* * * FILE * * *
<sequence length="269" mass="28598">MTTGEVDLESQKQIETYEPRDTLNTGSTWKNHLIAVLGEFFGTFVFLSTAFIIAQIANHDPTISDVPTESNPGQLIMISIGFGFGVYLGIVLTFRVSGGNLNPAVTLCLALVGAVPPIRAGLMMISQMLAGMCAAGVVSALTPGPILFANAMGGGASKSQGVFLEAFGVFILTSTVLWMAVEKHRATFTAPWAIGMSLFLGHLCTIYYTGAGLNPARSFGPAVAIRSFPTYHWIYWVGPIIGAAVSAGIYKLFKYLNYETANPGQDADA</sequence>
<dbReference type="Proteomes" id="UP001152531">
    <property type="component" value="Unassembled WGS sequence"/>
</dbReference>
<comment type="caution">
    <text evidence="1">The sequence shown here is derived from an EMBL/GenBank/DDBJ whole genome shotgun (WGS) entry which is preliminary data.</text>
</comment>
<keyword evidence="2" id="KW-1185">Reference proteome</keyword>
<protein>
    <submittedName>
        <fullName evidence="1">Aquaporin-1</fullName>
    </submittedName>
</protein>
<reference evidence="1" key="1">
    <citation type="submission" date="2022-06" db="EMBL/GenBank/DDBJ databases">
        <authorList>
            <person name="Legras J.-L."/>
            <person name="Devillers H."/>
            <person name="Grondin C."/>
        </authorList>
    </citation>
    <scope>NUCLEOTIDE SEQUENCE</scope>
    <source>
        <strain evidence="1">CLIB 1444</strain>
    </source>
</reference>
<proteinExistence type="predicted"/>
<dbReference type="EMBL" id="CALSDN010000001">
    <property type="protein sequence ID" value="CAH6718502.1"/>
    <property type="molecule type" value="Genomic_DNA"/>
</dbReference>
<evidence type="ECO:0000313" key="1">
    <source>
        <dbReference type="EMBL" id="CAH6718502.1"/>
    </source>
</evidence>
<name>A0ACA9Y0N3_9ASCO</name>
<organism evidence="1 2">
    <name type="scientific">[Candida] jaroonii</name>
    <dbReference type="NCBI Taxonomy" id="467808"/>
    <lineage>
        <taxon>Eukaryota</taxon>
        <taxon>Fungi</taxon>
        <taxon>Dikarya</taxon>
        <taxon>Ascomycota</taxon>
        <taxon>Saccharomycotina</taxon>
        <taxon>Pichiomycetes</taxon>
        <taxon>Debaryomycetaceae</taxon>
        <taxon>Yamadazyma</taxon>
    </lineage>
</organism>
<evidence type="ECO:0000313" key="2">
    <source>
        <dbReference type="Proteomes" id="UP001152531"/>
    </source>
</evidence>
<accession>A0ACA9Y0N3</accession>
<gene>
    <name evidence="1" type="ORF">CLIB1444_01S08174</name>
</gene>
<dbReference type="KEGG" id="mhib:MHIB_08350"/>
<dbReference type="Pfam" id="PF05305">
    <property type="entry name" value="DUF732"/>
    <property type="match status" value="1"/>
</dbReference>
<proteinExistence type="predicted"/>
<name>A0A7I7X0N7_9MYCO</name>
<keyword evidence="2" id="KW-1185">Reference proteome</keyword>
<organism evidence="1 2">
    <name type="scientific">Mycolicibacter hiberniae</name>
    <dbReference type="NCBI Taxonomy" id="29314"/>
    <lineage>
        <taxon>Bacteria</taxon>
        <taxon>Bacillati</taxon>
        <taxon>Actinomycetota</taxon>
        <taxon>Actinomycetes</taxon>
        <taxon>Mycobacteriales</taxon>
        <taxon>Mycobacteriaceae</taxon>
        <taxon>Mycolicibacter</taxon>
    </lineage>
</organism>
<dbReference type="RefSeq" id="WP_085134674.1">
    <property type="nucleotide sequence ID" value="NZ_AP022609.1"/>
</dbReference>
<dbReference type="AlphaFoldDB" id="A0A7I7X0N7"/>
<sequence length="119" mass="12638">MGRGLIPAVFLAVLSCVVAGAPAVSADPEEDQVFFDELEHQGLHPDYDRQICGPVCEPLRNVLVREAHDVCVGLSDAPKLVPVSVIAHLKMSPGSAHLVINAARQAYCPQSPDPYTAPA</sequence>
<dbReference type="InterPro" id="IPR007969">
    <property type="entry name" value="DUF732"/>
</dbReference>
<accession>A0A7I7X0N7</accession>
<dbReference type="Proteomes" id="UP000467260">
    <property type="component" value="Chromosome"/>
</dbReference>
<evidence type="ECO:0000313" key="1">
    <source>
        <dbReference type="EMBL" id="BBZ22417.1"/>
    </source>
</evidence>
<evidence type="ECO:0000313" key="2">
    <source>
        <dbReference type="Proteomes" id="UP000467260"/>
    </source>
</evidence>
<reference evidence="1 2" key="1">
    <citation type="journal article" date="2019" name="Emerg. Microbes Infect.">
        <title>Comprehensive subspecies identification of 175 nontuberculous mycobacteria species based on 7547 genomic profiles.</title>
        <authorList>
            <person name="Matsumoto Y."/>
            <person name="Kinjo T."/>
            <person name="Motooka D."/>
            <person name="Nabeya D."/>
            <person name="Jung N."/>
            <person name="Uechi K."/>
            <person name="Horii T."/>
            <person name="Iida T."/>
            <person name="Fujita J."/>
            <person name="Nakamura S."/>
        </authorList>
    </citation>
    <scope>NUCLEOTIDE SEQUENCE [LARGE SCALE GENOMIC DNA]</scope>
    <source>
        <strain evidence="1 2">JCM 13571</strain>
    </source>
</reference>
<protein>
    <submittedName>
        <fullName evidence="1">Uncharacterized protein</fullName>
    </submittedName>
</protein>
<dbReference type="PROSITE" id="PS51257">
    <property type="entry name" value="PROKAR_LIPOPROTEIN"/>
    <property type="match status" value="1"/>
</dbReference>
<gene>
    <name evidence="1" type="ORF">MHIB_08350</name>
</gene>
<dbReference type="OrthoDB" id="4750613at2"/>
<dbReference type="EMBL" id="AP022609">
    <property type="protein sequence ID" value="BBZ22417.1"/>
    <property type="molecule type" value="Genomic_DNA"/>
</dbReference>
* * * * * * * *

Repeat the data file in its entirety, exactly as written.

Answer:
<sequence length="269" mass="28598">MTTGEVDLESQKQIETYEPRDTLNTGSTWKNHLIAVLGEFFGTFVFLSTAFIIAQIANHDPTISDVPTESNPGQLIMISIGFGFGVYLGIVLTFRVSGGNLNPAVTLCLALVGAVPPIRAGLMMISQMLAGMCAAGVVSALTPGPILFANAMGGGASKSQGVFLEAFGVFILTSTVLWMAVEKHRATFTAPWAIGMSLFLGHLCTIYYTGAGLNPARSFGPAVAIRSFPTYHWIYWVGPIIGAAVSAGIYKLFKYLNYETANPGQDADA</sequence>
<dbReference type="Proteomes" id="UP001152531">
    <property type="component" value="Unassembled WGS sequence"/>
</dbReference>
<comment type="caution">
    <text evidence="1">The sequence shown here is derived from an EMBL/GenBank/DDBJ whole genome shotgun (WGS) entry which is preliminary data.</text>
</comment>
<keyword evidence="2" id="KW-1185">Reference proteome</keyword>
<protein>
    <submittedName>
        <fullName evidence="1">Aquaporin-1</fullName>
    </submittedName>
</protein>
<reference evidence="1" key="1">
    <citation type="submission" date="2022-06" db="EMBL/GenBank/DDBJ databases">
        <authorList>
            <person name="Legras J.-L."/>
            <person name="Devillers H."/>
            <person name="Grondin C."/>
        </authorList>
    </citation>
    <scope>NUCLEOTIDE SEQUENCE</scope>
    <source>
        <strain evidence="1">CLIB 1444</strain>
    </source>
</reference>
<proteinExistence type="predicted"/>
<dbReference type="EMBL" id="CALSDN010000001">
    <property type="protein sequence ID" value="CAH6718502.1"/>
    <property type="molecule type" value="Genomic_DNA"/>
</dbReference>
<evidence type="ECO:0000313" key="1">
    <source>
        <dbReference type="EMBL" id="CAH6718502.1"/>
    </source>
</evidence>
<name>A0ACA9Y0N3_9ASCO</name>
<organism evidence="1 2">
    <name type="scientific">[Candida] jaroonii</name>
    <dbReference type="NCBI Taxonomy" id="467808"/>
    <lineage>
        <taxon>Eukaryota</taxon>
        <taxon>Fungi</taxon>
        <taxon>Dikarya</taxon>
        <taxon>Ascomycota</taxon>
        <taxon>Saccharomycotina</taxon>
        <taxon>Pichiomycetes</taxon>
        <taxon>Debaryomycetaceae</taxon>
        <taxon>Yamadazyma</taxon>
    </lineage>
</organism>
<evidence type="ECO:0000313" key="2">
    <source>
        <dbReference type="Proteomes" id="UP001152531"/>
    </source>
</evidence>
<accession>A0ACA9Y0N3</accession>
<gene>
    <name evidence="1" type="ORF">CLIB1444_01S08174</name>
</gene>
<dbReference type="KEGG" id="mhib:MHIB_08350"/>
<dbReference type="Pfam" id="PF05305">
    <property type="entry name" value="DUF732"/>
    <property type="match status" value="1"/>
</dbReference>
<proteinExistence type="predicted"/>
<name>A0A7I7X0N7_9MYCO</name>
<keyword evidence="2" id="KW-1185">Reference proteome</keyword>
<organism evidence="1 2">
    <name type="scientific">Mycolicibacter hiberniae</name>
    <dbReference type="NCBI Taxonomy" id="29314"/>
    <lineage>
        <taxon>Bacteria</taxon>
        <taxon>Bacillati</taxon>
        <taxon>Actinomycetota</taxon>
        <taxon>Actinomycetes</taxon>
        <taxon>Mycobacteriales</taxon>
        <taxon>Mycobacteriaceae</taxon>
        <taxon>Mycolicibacter</taxon>
    </lineage>
</organism>
<dbReference type="RefSeq" id="WP_085134674.1">
    <property type="nucleotide sequence ID" value="NZ_AP022609.1"/>
</dbReference>
<dbReference type="AlphaFoldDB" id="A0A7I7X0N7"/>
<sequence length="119" mass="12638">MGRGLIPAVFLAVLSCVVAGAPAVSADPEEDQVFFDELEHQGLHPDYDRQICGPVCEPLRNVLVREAHDVCVGLSDAPKLVPVSVIAHLKMSPGSAHLVINAARQAYCPQSPDPYTAPA</sequence>
<dbReference type="InterPro" id="IPR007969">
    <property type="entry name" value="DUF732"/>
</dbReference>
<accession>A0A7I7X0N7</accession>
<dbReference type="Proteomes" id="UP000467260">
    <property type="component" value="Chromosome"/>
</dbReference>
<evidence type="ECO:0000313" key="1">
    <source>
        <dbReference type="EMBL" id="BBZ22417.1"/>
    </source>
</evidence>
<evidence type="ECO:0000313" key="2">
    <source>
        <dbReference type="Proteomes" id="UP000467260"/>
    </source>
</evidence>
<reference evidence="1 2" key="1">
    <citation type="journal article" date="2019" name="Emerg. Microbes Infect.">
        <title>Comprehensive subspecies identification of 175 nontuberculous mycobacteria species based on 7547 genomic profiles.</title>
        <authorList>
            <person name="Matsumoto Y."/>
            <person name="Kinjo T."/>
            <person name="Motooka D."/>
            <person name="Nabeya D."/>
            <person name="Jung N."/>
            <person name="Uechi K."/>
            <person name="Horii T."/>
            <person name="Iida T."/>
            <person name="Fujita J."/>
            <person name="Nakamura S."/>
        </authorList>
    </citation>
    <scope>NUCLEOTIDE SEQUENCE [LARGE SCALE GENOMIC DNA]</scope>
    <source>
        <strain evidence="1 2">JCM 13571</strain>
    </source>
</reference>
<protein>
    <submittedName>
        <fullName evidence="1">Uncharacterized protein</fullName>
    </submittedName>
</protein>
<dbReference type="PROSITE" id="PS51257">
    <property type="entry name" value="PROKAR_LIPOPROTEIN"/>
    <property type="match status" value="1"/>
</dbReference>
<gene>
    <name evidence="1" type="ORF">MHIB_08350</name>
</gene>
<dbReference type="OrthoDB" id="4750613at2"/>
<dbReference type="EMBL" id="AP022609">
    <property type="protein sequence ID" value="BBZ22417.1"/>
    <property type="molecule type" value="Genomic_DNA"/>
</dbReference>